Detroit techno (and tech house) has never really received the respect it deserves in America. A small hardcore following extols the Motor City's electronic music, but the industry itself has been clueless with regard to marketing it. Anyone remember Astralwerks' worthy but overlooked 1995 compilation Detroit: Beyond the Third Wave? Thought not. That was the last attempt to thrust Detroit techno beyond the cloistered subterranean scene in which it dwells. Of course, commercial radio remains totally oblivious to its charms.
One Detroit act that deserves more attention and adulation is 3 Chairs, two of whose members—Theo Parrish and Rick Wilhite—play Seattle December 3 as part of Red Bull Music Academy's nocturnal entertainment agenda. (Malik Pittman and Kenny "Moodymann" Dixon Jr. round out the studio lineup.) The quartet issued a self-titled triple LP/double CD in 2004 (available via www.submerge.com) that proves these Detroit vets remain stunningly creative.
3 Chairs consists of nine long tracks that can roughly be classified as tech house, but the musicianship displayed throughout is more sophisticated than that usually heard on records of this ilk. For instance, "Misty City" is a pell-mell house track embellished by gorgeous Gil Evans–like piano, subtle chicken-scratch guitar, slithering Jaco Pastorius–like bass runs, and rhythmic shouts that lend the piece an ecstatic aura. It's a sure-fire dance-floor filler, but it can also be studied in a college music course (not that that's the ultimate indicator of a track's worth, but it is rare).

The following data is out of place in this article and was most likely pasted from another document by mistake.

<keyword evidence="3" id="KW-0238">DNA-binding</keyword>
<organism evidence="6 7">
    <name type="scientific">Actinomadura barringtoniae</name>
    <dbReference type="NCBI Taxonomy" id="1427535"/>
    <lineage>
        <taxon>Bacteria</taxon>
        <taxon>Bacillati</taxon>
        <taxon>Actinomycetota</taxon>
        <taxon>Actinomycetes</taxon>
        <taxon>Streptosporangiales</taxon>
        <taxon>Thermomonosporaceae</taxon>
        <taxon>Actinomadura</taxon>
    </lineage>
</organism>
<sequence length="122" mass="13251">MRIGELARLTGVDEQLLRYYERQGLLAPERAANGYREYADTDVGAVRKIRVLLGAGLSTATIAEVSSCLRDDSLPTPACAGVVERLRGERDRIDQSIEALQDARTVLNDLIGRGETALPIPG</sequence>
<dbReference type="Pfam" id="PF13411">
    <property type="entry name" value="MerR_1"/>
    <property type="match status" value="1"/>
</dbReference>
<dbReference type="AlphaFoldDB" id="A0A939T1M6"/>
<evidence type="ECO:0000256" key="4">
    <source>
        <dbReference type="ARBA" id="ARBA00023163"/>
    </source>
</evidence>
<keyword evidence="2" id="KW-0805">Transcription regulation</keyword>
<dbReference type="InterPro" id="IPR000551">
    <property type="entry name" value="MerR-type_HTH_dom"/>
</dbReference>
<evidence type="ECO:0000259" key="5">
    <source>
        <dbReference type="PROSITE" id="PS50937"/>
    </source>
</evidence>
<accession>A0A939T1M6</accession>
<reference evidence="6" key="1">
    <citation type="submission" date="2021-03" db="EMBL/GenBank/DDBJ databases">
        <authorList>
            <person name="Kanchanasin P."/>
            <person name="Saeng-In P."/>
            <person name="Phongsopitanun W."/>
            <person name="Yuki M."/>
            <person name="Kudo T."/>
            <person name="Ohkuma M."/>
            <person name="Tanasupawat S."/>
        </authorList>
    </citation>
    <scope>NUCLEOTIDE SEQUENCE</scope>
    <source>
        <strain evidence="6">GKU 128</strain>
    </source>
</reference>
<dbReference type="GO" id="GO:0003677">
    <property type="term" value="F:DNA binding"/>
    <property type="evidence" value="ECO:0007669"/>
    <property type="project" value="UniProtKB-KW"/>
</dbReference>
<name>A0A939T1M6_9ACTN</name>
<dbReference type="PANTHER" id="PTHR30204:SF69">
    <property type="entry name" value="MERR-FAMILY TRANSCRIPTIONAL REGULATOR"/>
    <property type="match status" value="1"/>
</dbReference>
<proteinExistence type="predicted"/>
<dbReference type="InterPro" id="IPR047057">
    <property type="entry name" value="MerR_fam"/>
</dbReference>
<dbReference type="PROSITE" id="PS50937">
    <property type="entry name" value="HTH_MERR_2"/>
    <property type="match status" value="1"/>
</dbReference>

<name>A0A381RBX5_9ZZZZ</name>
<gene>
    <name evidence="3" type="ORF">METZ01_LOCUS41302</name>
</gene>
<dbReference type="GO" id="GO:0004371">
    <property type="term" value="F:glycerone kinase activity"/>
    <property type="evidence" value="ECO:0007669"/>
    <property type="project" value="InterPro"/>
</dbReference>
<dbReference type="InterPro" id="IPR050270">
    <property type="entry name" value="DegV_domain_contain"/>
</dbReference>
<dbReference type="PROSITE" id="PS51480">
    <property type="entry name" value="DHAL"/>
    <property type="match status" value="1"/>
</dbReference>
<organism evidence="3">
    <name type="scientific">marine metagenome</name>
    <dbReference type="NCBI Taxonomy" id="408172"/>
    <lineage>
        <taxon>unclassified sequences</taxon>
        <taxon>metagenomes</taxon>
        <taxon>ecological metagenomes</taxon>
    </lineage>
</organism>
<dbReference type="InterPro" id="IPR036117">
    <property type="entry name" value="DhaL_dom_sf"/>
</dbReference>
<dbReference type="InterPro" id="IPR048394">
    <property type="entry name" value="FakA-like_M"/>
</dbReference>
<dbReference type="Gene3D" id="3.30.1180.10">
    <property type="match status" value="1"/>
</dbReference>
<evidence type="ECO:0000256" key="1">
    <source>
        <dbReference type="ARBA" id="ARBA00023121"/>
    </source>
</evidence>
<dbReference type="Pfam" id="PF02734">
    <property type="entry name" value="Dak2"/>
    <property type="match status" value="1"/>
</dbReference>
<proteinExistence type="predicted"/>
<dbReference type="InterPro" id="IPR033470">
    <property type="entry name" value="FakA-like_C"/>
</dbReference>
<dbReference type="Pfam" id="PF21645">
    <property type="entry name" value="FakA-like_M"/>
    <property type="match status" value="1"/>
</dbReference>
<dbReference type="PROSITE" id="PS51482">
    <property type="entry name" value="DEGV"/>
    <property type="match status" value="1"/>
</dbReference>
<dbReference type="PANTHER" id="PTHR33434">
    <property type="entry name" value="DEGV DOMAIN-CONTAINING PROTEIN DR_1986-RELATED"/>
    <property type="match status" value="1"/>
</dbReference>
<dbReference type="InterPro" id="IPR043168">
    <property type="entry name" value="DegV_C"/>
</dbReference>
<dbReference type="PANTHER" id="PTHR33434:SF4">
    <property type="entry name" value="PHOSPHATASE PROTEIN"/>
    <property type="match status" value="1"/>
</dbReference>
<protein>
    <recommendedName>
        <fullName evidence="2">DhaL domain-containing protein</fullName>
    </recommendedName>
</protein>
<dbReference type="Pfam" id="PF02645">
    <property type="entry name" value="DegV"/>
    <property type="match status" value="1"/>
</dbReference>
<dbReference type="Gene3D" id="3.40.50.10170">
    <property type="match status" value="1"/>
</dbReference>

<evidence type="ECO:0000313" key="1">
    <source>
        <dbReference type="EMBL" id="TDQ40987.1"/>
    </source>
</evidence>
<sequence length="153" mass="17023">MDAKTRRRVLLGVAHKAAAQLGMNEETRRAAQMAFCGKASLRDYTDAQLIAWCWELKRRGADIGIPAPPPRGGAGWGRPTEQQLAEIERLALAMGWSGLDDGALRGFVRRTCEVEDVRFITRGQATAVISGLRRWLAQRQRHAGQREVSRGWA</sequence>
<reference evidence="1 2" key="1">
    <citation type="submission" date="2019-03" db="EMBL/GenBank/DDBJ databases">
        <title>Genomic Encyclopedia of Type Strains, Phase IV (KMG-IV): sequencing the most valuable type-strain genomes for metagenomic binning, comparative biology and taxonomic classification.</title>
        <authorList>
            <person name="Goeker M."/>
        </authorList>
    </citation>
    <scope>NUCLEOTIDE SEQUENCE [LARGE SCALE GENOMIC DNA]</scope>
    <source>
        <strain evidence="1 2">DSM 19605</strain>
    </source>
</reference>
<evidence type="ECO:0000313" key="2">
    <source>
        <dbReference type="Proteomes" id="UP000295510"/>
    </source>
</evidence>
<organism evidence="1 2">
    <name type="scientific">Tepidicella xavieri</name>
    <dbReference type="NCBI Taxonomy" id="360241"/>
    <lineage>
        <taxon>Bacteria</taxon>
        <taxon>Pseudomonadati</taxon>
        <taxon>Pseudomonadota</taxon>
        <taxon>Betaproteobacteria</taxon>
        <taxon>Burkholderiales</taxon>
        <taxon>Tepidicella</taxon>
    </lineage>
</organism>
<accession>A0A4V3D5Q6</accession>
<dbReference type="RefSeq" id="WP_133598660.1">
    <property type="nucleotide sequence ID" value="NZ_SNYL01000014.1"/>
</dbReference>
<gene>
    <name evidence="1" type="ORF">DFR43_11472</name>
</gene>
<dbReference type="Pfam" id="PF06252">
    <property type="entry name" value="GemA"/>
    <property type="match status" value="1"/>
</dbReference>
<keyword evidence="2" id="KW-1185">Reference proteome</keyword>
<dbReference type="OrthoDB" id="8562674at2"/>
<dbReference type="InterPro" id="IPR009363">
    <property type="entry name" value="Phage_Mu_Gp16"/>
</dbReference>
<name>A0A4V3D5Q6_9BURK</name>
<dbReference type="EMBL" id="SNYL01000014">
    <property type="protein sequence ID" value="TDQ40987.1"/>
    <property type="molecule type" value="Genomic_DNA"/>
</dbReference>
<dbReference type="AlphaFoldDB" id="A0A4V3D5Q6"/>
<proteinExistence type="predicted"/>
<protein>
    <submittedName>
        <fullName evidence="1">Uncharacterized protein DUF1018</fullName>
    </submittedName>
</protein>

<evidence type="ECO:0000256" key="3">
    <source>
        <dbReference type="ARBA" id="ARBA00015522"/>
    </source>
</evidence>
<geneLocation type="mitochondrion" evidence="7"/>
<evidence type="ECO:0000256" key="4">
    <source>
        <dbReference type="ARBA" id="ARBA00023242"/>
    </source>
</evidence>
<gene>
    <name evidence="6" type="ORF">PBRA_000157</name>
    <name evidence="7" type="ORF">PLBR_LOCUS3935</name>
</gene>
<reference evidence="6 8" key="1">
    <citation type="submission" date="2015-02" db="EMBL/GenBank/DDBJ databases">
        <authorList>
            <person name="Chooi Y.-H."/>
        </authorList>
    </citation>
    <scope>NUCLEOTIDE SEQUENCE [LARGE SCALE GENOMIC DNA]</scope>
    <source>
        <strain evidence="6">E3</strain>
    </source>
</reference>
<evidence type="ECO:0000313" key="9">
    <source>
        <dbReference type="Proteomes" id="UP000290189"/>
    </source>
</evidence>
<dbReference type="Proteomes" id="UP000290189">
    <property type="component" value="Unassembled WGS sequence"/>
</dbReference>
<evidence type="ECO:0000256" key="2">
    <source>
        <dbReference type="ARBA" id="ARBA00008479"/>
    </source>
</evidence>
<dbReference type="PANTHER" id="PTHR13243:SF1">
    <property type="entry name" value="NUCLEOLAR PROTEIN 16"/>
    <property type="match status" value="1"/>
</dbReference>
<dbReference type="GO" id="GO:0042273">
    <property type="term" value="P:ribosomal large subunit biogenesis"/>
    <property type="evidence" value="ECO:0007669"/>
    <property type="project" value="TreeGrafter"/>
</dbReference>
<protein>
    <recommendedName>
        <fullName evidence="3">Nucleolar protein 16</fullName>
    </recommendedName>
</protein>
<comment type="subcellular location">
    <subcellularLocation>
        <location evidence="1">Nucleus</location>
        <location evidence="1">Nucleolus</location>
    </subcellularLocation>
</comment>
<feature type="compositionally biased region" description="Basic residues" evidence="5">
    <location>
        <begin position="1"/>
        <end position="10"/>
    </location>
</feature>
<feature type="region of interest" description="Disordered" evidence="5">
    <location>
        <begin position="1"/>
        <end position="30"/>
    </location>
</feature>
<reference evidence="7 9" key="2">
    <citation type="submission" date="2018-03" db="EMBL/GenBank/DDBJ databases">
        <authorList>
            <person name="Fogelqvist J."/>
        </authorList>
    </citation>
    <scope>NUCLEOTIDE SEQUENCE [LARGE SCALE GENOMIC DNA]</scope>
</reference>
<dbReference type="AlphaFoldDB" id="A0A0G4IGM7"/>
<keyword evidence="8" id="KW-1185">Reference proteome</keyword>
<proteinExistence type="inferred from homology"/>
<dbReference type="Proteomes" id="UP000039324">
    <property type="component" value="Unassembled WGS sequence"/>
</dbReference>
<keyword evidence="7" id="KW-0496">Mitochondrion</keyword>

3 Chairs shift gears on "Underwater People," a downtempo chugger boasting sublime vibes that accentuate a sluggishly seductive 4/4 rhythm. This is deep, strange house science in which you can immerse yourself all night. The album culminates with "Midday Blues at Midnight," whose highly evolved jazz/funk-inflected dance strains (not much blues in it, actually) reflect what John Coltrane or Miles Davis might be doing now if they were still living.
Parrish himself has a voluminous back catalog, most of which has poured forth from his own Sound Signature label and, again, is difficult to find, unless you're a dedicated crate digger. His most readily available full-length is Ubiquity Recordings' CD reissue of his 2000 LP Parallel Dimensions. The disc abounds with deep, trance-inducing instrumentals redolent more of ancient African rituals than of Euro-American club fodder. Parrish deftly merges organic textures with intricate beat programming in mantric tracks that defy expectations by accruing potency the longer they go. His formidable chops and hypnotic stratification of synths, vocals, brass, hand percussion, strings, and piano within fluid tech-house parameters are spellbinding. Parallel Dimensions could appeal to minimalist-composition aficionados as well as to evolved clubbers.
With 3 Chairs, Detroit's not only in the house, but its producers helped to (re)draw its blueprint. DAVE SEGAL
Parrish and Wilhite play Sat Dec 3 at Baltic Room, 1207 Pine St, 625-4444, 9 pm–2 am, $10, 21+.